To keep your car safe and roadworthy, it sometimes needs to have a wheel alignment. How often a wheel alignment is done depends on your vehicle and its condition, and whether or not you’ve been in an accident. The procedure is pretty routine for professionals, but it’s not something I recommend trying at home. When your car’s fundamental safety features are at stake, it’s one of those things best left to a properly equipped repair shop and an experienced technician.
On today’s blog, we’ve created a complete guide to the wheel alignment processanswering some of the most common questions:
What is a wheel alignment procedure and why is it necessary?
Wheel alignment on a vehicle is a procedure whereby a mechanic ensures that its tires and wheels meet the road surface at the correct angle – camber angle, toe angle and caster angle – and that they are pointing in a straight line with the tires firmly centered in wheel wells. There are a number of circumstances where your vehicle would need an alignment, which we’ll detail in other sections below.
There are three main types of alignments that are performed depending on the vehicle. There is one front alignment, which only makes adjustments to the front axle. This is an older practice that is done less and less nowadays.
Second is a impulse alignment where a front alignment and thrust alignment on the rear axle are done to ensure that all 4 wheels are in the correct position. This type of alignment is usually recommended by mechanics to all drivers whose car has a solid rear axle. Finally, there is a complete four wheel alignment, in which the two alignments above are made, plus the angles of the rear axle. This alignment is used for AWD, 4WD and FWD vehicles and is also suitable for any car with adjustable or independent rear suspension.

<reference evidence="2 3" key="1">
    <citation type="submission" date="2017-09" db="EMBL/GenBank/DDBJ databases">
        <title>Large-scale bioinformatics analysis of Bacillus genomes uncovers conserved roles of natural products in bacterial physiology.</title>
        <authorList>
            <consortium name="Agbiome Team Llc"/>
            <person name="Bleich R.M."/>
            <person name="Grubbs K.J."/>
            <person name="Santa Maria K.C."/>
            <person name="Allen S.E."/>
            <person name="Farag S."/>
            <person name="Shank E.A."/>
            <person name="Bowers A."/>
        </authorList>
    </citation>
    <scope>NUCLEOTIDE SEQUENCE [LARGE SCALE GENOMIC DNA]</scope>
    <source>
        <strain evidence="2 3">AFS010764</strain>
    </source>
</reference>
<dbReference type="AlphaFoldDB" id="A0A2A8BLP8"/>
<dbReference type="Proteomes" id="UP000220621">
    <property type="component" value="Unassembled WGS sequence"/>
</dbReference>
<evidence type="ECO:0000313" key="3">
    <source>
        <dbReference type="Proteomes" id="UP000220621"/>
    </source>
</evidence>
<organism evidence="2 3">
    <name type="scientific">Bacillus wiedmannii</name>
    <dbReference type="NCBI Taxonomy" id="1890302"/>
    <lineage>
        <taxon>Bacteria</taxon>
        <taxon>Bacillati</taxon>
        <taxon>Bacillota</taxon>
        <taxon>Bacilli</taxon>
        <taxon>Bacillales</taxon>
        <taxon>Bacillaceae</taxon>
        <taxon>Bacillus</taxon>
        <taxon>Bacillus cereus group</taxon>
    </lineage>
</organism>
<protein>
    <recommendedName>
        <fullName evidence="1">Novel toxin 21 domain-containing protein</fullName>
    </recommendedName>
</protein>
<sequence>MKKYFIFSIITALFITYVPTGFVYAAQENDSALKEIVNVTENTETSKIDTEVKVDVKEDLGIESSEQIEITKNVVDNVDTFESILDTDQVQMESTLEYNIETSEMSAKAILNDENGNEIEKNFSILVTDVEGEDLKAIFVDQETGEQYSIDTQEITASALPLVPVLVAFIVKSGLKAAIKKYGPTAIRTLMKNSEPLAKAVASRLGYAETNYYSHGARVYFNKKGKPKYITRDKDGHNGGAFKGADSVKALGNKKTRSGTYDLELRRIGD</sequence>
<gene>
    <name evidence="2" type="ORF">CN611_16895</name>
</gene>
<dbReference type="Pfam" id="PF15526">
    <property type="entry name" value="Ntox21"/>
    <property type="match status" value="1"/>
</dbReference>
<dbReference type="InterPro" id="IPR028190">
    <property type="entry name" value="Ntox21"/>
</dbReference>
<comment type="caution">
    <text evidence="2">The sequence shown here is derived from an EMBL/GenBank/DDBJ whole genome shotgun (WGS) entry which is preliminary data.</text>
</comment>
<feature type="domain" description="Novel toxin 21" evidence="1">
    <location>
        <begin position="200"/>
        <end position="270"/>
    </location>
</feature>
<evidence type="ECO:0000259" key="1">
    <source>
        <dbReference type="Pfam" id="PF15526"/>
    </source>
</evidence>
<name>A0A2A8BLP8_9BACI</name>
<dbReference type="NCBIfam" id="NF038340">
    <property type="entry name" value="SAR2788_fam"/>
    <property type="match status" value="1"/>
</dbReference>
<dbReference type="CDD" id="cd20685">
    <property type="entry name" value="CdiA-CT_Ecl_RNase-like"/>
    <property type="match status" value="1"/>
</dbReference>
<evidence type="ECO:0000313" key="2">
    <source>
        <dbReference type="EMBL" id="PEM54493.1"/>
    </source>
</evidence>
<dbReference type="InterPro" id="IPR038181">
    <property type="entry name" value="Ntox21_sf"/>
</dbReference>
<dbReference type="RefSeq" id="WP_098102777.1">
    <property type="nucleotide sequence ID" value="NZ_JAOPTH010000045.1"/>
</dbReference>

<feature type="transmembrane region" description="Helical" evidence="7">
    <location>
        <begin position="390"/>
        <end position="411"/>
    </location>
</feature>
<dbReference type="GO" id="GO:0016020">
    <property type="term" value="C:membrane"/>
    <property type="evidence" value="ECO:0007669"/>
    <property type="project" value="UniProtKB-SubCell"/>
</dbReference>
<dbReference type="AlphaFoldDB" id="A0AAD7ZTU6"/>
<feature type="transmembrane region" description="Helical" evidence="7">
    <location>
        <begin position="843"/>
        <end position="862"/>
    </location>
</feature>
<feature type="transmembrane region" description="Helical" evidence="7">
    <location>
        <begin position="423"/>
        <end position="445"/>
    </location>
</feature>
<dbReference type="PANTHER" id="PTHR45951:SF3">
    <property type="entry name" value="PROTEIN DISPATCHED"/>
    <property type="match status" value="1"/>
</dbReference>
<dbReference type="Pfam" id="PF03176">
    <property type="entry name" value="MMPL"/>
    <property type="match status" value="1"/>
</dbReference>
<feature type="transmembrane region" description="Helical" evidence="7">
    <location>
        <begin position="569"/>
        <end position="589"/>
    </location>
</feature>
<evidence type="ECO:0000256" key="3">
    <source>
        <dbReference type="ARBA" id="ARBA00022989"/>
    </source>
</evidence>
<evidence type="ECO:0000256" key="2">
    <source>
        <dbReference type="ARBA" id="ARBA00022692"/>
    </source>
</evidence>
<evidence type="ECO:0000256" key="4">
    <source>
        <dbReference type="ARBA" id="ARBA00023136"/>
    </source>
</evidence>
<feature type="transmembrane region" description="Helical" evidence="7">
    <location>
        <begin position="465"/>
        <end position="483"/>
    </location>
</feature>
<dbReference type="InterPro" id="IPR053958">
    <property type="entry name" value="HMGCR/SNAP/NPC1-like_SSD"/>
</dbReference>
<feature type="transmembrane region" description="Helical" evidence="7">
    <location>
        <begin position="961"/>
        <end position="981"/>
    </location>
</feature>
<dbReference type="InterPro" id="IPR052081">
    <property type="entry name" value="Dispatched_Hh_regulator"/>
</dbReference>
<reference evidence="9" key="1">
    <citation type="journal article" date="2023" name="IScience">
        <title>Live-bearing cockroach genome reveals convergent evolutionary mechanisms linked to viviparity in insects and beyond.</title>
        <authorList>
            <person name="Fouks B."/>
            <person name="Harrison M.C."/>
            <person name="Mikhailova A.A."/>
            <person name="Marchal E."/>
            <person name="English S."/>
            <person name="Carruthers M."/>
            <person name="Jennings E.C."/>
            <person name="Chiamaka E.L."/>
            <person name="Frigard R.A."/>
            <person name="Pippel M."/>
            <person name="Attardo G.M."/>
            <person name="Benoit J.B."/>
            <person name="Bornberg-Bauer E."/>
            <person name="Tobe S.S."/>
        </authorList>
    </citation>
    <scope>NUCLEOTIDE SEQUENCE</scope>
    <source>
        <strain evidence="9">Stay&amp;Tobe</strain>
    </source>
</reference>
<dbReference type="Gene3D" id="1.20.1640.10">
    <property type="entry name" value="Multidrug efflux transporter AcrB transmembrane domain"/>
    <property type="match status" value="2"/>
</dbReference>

It is a necessary and important procedure in the first place for safety. Driving a car with incorrect wheel alignment means operating a car that is more difficult to control safely on the road. Improper alignment can result in weakened wheels, causing the car to naturally bend to the left or right. As a driver, you would always have to compensate for this attraction, and this is highly dangerous, especially when driving at high speeds.
In addition to the safety issue, improper alignment also negatively affects the performance and comfort of the car. Those are just two more reasons to ensure wheel alignment is done in a timely manner.
How do you know if you need a wheel alignment?
There are a number of signs you can spot that indicate when your alignment may be off. Before we get to that, however, we must first address the circumstances where an alignment check is always essential, regardless of the presence of any of the typical signs. You will need an alignment service:
- …whenever you buy new tires
- …after lowering or raising the vehicle
- …you get aftermarket suspension parts that affect tire angles